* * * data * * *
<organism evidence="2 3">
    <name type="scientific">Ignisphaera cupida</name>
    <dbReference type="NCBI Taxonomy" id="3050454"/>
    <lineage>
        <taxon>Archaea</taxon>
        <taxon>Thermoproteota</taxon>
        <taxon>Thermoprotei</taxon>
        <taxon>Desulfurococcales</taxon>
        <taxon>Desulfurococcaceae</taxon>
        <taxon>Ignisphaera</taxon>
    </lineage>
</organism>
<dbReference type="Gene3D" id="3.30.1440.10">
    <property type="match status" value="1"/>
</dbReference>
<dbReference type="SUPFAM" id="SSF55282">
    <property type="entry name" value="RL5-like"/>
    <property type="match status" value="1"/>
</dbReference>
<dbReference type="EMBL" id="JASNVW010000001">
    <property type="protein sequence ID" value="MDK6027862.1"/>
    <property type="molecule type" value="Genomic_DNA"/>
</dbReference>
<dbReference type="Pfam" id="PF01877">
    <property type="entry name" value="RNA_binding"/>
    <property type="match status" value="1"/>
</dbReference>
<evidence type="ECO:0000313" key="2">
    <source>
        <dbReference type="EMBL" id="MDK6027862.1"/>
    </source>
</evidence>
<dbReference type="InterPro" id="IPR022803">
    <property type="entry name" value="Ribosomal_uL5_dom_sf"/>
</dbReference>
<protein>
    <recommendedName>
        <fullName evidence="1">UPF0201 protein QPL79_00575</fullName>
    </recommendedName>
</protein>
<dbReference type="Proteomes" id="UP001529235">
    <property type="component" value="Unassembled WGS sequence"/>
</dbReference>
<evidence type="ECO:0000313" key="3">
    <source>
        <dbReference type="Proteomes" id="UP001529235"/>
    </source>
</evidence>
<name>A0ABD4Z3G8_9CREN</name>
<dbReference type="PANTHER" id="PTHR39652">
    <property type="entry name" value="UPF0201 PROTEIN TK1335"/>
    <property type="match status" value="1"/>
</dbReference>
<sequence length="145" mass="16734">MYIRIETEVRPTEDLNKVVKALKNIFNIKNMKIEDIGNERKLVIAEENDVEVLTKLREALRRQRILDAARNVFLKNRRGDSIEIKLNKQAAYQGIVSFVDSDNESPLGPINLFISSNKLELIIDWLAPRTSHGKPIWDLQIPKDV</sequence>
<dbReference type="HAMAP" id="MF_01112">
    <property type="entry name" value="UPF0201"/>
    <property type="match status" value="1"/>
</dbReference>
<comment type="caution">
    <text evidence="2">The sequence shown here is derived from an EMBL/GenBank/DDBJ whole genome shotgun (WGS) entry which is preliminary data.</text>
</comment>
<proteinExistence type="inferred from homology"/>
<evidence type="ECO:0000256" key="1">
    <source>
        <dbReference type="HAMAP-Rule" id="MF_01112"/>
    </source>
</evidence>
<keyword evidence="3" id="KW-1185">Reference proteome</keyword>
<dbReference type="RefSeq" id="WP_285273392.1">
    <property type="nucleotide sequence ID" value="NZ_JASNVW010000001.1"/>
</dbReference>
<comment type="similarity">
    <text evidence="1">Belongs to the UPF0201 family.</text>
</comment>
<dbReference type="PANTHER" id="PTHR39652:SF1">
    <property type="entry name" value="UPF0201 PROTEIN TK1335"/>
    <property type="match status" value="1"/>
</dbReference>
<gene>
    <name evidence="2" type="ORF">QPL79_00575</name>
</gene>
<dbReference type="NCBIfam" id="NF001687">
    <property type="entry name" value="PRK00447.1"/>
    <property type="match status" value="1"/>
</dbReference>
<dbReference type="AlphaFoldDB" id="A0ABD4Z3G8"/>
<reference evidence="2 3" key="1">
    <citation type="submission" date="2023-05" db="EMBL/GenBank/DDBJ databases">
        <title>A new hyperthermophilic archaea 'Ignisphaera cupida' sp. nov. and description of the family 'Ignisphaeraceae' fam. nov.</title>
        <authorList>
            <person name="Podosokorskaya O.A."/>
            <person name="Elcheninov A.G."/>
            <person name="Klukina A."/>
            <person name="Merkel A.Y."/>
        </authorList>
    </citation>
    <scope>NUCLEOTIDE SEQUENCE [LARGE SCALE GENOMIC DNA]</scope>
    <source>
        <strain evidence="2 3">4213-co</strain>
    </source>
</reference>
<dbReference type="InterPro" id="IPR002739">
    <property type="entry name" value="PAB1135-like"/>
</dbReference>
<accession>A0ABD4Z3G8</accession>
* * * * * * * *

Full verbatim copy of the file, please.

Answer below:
<organism evidence="2 3">
    <name type="scientific">Ignisphaera cupida</name>
    <dbReference type="NCBI Taxonomy" id="3050454"/>
    <lineage>
        <taxon>Archaea</taxon>
        <taxon>Thermoproteota</taxon>
        <taxon>Thermoprotei</taxon>
        <taxon>Desulfurococcales</taxon>
        <taxon>Desulfurococcaceae</taxon>
        <taxon>Ignisphaera</taxon>
    </lineage>
</organism>
<dbReference type="Gene3D" id="3.30.1440.10">
    <property type="match status" value="1"/>
</dbReference>
<dbReference type="SUPFAM" id="SSF55282">
    <property type="entry name" value="RL5-like"/>
    <property type="match status" value="1"/>
</dbReference>
<dbReference type="EMBL" id="JASNVW010000001">
    <property type="protein sequence ID" value="MDK6027862.1"/>
    <property type="molecule type" value="Genomic_DNA"/>
</dbReference>
<dbReference type="Pfam" id="PF01877">
    <property type="entry name" value="RNA_binding"/>
    <property type="match status" value="1"/>
</dbReference>
<evidence type="ECO:0000313" key="2">
    <source>
        <dbReference type="EMBL" id="MDK6027862.1"/>
    </source>
</evidence>
<dbReference type="InterPro" id="IPR022803">
    <property type="entry name" value="Ribosomal_uL5_dom_sf"/>
</dbReference>
<protein>
    <recommendedName>
        <fullName evidence="1">UPF0201 protein QPL79_00575</fullName>
    </recommendedName>
</protein>
<dbReference type="Proteomes" id="UP001529235">
    <property type="component" value="Unassembled WGS sequence"/>
</dbReference>
<evidence type="ECO:0000313" key="3">
    <source>
        <dbReference type="Proteomes" id="UP001529235"/>
    </source>
</evidence>
<name>A0ABD4Z3G8_9CREN</name>
<dbReference type="PANTHER" id="PTHR39652">
    <property type="entry name" value="UPF0201 PROTEIN TK1335"/>
    <property type="match status" value="1"/>
</dbReference>
<sequence length="145" mass="16734">MYIRIETEVRPTEDLNKVVKALKNIFNIKNMKIEDIGNERKLVIAEENDVEVLTKLREALRRQRILDAARNVFLKNRRGDSIEIKLNKQAAYQGIVSFVDSDNESPLGPINLFISSNKLELIIDWLAPRTSHGKPIWDLQIPKDV</sequence>
<dbReference type="HAMAP" id="MF_01112">
    <property type="entry name" value="UPF0201"/>
    <property type="match status" value="1"/>
</dbReference>
<comment type="caution">
    <text evidence="2">The sequence shown here is derived from an EMBL/GenBank/DDBJ whole genome shotgun (WGS) entry which is preliminary data.</text>
</comment>
<proteinExistence type="inferred from homology"/>
<evidence type="ECO:0000256" key="1">
    <source>
        <dbReference type="HAMAP-Rule" id="MF_01112"/>
    </source>
</evidence>
<keyword evidence="3" id="KW-1185">Reference proteome</keyword>
<dbReference type="RefSeq" id="WP_285273392.1">
    <property type="nucleotide sequence ID" value="NZ_JASNVW010000001.1"/>
</dbReference>
<comment type="similarity">
    <text evidence="1">Belongs to the UPF0201 family.</text>
</comment>
<dbReference type="PANTHER" id="PTHR39652:SF1">
    <property type="entry name" value="UPF0201 PROTEIN TK1335"/>
    <property type="match status" value="1"/>
</dbReference>
<gene>
    <name evidence="2" type="ORF">QPL79_00575</name>
</gene>
<dbReference type="NCBIfam" id="NF001687">
    <property type="entry name" value="PRK00447.1"/>
    <property type="match status" value="1"/>
</dbReference>
<dbReference type="AlphaFoldDB" id="A0ABD4Z3G8"/>
<reference evidence="2 3" key="1">
    <citation type="submission" date="2023-05" db="EMBL/GenBank/DDBJ databases">
        <title>A new hyperthermophilic archaea 'Ignisphaera cupida' sp. nov. and description of the family 'Ignisphaeraceae' fam. nov.</title>
        <authorList>
            <person name="Podosokorskaya O.A."/>
            <person name="Elcheninov A.G."/>
            <person name="Klukina A."/>
            <person name="Merkel A.Y."/>
        </authorList>
    </citation>
    <scope>NUCLEOTIDE SEQUENCE [LARGE SCALE GENOMIC DNA]</scope>
    <source>
        <strain evidence="2 3">4213-co</strain>
    </source>
</reference>
<dbReference type="InterPro" id="IPR002739">
    <property type="entry name" value="PAB1135-like"/>
</dbReference>
<accession>A0ABD4Z3G8</accession>